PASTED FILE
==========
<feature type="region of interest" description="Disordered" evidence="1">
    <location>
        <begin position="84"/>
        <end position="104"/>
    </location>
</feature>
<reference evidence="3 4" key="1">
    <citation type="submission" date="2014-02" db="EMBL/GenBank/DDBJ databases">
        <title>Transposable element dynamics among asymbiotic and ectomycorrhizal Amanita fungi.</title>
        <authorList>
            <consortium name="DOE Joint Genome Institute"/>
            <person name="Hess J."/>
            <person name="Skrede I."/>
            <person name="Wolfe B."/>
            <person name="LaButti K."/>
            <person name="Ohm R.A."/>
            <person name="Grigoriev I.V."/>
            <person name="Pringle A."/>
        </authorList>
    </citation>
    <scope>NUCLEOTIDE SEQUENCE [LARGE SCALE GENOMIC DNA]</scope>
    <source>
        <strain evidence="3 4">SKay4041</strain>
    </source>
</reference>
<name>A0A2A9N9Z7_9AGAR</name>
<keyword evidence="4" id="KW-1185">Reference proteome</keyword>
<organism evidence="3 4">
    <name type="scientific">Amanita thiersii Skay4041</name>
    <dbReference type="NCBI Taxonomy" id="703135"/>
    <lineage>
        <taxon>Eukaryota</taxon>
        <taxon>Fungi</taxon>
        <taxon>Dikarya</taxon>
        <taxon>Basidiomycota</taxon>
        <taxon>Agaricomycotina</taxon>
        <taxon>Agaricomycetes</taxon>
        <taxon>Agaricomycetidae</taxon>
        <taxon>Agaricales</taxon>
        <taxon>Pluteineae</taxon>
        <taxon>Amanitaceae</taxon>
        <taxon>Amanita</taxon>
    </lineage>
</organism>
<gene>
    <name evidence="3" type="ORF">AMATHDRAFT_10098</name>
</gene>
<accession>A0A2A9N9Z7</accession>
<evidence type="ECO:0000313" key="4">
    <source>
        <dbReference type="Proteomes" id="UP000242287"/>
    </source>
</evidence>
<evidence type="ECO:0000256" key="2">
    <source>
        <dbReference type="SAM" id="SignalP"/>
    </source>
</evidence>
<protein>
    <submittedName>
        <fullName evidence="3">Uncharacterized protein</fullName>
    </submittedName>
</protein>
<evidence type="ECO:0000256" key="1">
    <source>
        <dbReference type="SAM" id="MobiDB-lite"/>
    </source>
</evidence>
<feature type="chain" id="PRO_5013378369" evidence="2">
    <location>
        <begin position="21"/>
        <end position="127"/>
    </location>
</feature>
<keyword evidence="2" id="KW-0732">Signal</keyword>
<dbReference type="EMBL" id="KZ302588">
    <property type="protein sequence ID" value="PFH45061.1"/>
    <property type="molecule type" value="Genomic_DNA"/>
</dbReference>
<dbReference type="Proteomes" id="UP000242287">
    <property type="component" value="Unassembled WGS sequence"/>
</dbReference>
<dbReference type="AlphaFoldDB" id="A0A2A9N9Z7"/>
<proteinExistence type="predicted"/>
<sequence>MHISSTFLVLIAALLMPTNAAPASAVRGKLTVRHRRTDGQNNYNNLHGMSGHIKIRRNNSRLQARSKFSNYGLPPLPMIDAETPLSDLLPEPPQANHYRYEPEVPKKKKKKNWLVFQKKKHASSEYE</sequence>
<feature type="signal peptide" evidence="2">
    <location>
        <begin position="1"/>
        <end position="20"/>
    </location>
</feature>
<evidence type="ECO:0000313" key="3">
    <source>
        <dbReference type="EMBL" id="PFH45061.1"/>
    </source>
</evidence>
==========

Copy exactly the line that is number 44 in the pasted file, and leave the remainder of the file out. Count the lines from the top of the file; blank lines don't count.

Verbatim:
</organism>